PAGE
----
Morningstar tracks 672 ETFs. Of those, the PowerShares DB Agriculture Fund (DBA) is the sixth-best performer over the last year (through Feb. 8), with a market return of 50.3%, compared with -5.1% for the S&P 500.
Commodities are one of the few asset classes that are negatively correlated with stocks and bonds, meaning they tend to zig when the market zags. Likewise, they tend to have a positive correlation with inflation, another apparent plus these days.
DBA offers exposure to agricultural commodities by investing in futures contracts of wheat, sugar, soybeans and corn. Prices for all four commodities are sky-high. Wheat prices have more than doubled in the past year and hit another all-time record on Feb. 11, after the Department of Agriculture forecast a dip in supplies to a 60-year low.
Soybeans and corn have also reached records recently. Soybean futures prices are nearly double their 2007 average, and corn, which has averaged about $2.50 per bushel in recent years, is now above $5. Sugar, meanwhile, is up 14.4% year to date.
The reasons for the run-up are broad but straightforward: Demand from China, India and other markets is up because rising incomes and improving diets mean more need for animal feed. Biofuel regulations and initiatives in the U.S. and the E.U. have increased demand for corn—one-fifth of the world’s corn now goes to ethanol production—and other grains. Even sugar benefits, because Brazil uses that crop for ethanol.
Meanwhile, supply is down, thanks to worldwide challenges to food production, which are often related to weather conditions such as drought. Finally, speculators drove prices up in expectation of a supply dip.
All that, combined with high energy prices, a weak dollar and worries about a U.S. or global slowdown—signs that generally help commodities—built a perfect storm for DBA, even as oil and gold prices backed off records.
The fund again and again posted all-time highs in recent weeks and months, grabbing the top spot in its first two weeks in our PowerShares Momentum Tracker rankings, as the top performer for both year-to-date and one-year returns.
Like the other PowerShares DB funds, DBA uses the PowerShares/Deutsche Bank 'Optimum Yield' model, which attempts to maximize returns. Commodity investors generate returns in three ways: through gains in the spot price of the commodities; through 'collateral income,' or interest earned by buying futures on margin and investing the extra cash; and through 'roll yield,' or the price difference between futures contracts when the fund rolls one expiring contract into another.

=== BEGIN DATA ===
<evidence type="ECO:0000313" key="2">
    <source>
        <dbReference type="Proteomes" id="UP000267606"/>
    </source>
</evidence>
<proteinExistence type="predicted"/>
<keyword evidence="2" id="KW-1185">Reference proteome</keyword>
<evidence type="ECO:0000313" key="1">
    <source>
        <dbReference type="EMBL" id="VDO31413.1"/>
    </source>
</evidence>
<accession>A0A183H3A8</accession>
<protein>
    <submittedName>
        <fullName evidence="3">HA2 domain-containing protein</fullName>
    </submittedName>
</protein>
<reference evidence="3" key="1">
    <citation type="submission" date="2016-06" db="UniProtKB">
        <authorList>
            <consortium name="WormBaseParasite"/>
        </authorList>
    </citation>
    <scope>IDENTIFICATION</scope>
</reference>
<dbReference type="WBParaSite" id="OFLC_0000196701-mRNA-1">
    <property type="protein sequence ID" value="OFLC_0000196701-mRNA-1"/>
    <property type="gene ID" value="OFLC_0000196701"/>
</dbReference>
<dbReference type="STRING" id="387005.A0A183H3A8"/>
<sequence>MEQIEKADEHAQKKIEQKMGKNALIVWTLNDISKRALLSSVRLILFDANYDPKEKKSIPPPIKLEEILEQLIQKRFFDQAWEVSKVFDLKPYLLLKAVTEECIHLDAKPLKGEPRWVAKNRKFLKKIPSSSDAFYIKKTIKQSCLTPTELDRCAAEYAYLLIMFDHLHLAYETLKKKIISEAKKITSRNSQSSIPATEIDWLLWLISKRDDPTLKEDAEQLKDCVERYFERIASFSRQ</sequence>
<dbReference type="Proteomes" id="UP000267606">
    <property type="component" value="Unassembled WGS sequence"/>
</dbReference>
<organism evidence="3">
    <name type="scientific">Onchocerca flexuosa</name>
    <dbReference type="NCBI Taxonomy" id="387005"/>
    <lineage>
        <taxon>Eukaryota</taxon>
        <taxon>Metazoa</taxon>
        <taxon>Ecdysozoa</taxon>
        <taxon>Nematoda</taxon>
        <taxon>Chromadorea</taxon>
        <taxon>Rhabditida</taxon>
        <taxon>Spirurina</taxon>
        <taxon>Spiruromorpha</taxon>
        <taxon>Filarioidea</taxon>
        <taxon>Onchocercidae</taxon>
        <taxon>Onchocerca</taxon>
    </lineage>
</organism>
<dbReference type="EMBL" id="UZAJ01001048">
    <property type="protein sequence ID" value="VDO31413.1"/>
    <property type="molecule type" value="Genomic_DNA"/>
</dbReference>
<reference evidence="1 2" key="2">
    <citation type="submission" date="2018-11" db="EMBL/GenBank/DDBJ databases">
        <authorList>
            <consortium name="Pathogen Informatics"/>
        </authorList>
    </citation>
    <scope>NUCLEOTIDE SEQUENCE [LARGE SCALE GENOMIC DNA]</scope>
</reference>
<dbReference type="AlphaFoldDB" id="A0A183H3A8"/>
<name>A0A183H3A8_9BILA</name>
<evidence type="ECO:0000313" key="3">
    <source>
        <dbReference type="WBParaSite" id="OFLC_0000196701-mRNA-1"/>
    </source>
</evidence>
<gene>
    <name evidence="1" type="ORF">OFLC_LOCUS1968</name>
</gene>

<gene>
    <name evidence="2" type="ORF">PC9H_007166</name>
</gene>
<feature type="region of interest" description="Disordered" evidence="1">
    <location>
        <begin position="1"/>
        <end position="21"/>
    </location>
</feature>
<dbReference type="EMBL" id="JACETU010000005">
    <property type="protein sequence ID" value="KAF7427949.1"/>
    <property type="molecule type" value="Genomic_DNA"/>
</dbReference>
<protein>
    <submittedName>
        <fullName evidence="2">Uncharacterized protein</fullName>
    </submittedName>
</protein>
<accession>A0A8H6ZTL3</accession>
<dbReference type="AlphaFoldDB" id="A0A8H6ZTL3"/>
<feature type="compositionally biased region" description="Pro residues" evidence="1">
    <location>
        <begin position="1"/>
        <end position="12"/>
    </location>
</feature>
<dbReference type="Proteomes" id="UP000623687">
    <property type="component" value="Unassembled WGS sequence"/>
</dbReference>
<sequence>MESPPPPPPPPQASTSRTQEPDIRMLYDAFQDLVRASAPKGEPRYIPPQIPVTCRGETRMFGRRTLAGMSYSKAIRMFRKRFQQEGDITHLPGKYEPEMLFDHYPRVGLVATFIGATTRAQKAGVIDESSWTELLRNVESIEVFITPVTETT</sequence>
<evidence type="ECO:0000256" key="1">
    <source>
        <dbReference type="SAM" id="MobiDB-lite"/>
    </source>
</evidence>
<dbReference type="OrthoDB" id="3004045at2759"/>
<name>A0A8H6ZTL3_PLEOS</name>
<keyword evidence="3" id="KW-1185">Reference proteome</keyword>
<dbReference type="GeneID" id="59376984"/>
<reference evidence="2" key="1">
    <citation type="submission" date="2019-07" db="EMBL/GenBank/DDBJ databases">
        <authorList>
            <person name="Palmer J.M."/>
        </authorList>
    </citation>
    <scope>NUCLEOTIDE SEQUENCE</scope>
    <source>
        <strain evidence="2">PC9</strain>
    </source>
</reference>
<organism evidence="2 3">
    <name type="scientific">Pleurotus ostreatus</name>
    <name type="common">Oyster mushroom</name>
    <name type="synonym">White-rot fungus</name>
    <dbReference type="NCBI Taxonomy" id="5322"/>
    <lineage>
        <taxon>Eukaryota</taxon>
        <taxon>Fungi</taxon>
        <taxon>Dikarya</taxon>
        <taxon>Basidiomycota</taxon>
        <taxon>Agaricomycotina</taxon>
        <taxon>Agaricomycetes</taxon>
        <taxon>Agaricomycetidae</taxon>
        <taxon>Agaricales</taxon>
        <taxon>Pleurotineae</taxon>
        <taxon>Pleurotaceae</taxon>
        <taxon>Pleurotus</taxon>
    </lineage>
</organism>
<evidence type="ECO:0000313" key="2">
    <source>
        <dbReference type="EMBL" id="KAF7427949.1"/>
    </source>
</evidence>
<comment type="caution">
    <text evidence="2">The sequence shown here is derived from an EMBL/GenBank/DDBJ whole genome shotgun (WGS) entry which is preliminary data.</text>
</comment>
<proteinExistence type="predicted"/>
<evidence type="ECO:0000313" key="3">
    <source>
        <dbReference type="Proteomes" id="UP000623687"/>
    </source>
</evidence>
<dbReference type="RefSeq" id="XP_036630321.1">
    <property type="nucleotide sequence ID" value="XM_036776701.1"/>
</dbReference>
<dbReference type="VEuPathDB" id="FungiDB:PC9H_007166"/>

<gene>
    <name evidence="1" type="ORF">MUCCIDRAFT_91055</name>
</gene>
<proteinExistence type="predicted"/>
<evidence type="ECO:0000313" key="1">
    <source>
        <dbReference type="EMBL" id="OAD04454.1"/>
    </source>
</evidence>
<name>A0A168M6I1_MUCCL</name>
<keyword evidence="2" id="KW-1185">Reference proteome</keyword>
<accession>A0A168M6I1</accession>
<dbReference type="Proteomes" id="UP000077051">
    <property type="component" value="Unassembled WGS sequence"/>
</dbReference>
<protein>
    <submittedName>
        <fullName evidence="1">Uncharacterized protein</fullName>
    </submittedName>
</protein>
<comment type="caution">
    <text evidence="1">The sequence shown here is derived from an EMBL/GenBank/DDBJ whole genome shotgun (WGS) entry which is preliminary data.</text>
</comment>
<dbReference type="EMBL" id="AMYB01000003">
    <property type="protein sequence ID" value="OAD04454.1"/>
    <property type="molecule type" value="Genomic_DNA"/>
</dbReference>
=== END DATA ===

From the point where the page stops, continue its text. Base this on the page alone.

It’s through roll yield that PowerShares funds purport to have an advantage, through the 'Optimum Yield' formula. Futures markets are said to be in 'backwardation' when longer-term contracts are cheaper than the spot price of the commodity. When that occurs, the fund can generate a positive roll yield by selling the more expensive, expiring contract and replacing it with a cheaper one.
Likewise, DBA and commodity investors can lose money when, say, a 120-day contract for wheat costs more than an expiring contract. Greg Collett, chief operating officer of DB Commodity Services, recently said that with the 'Optimum Yield' system—which allows flexibility to choose from several different maturity dates—“the formula can pick a new contract expiring from one month to a year out to mitigate contango or take advantage of backwardation.”
Investors here should remember that DBA and all commodities are risky places to invest. Though this ETF’s short history has offered nothing but positives—the fund is up approximately 52% since its Jan. 5, 2007, inception—PowerShares offers data on its index back to 1998. In 10 calendar years, the index has gained or lost more than 10% nine times, including dips of 25.2% (1998), 15.6% (1999) and 17.8% (2000).
Performance has been impressive recently, with a five-year annualized gain of 14.9% through the end of 2007 that beat the S&P 500, the Dow Jones Agriculture Index and the Lehman U.S. Treasury 20+ Index (bonds), but as Morningstar’s Karen Dolan points out in reference to the broader PowerShares DB Commodity Index Tracking Fund, the recent strong streak heightens “our worry that we’re closer to a peak than a trough.”
That’s a tough thing to forecast, although an unexpected upturn in economic growth, or even a short-term rally in stocks, could cause the kind of shockwaves that make commodities wallow during bull markets.
That said, DBA has a lot going for it, both in terms of recent performance and short- and long-term trends, including inflationary pressures and recession fears, as well as population growth and the rise of the third world.
More important, commodities, especially those in the agricultural sector, can offer a real haven when economic times are tough and stocks struggle.
As a small slice of a diversified portfolio, DBA can provide diversification for investors willing to deal with its volatility.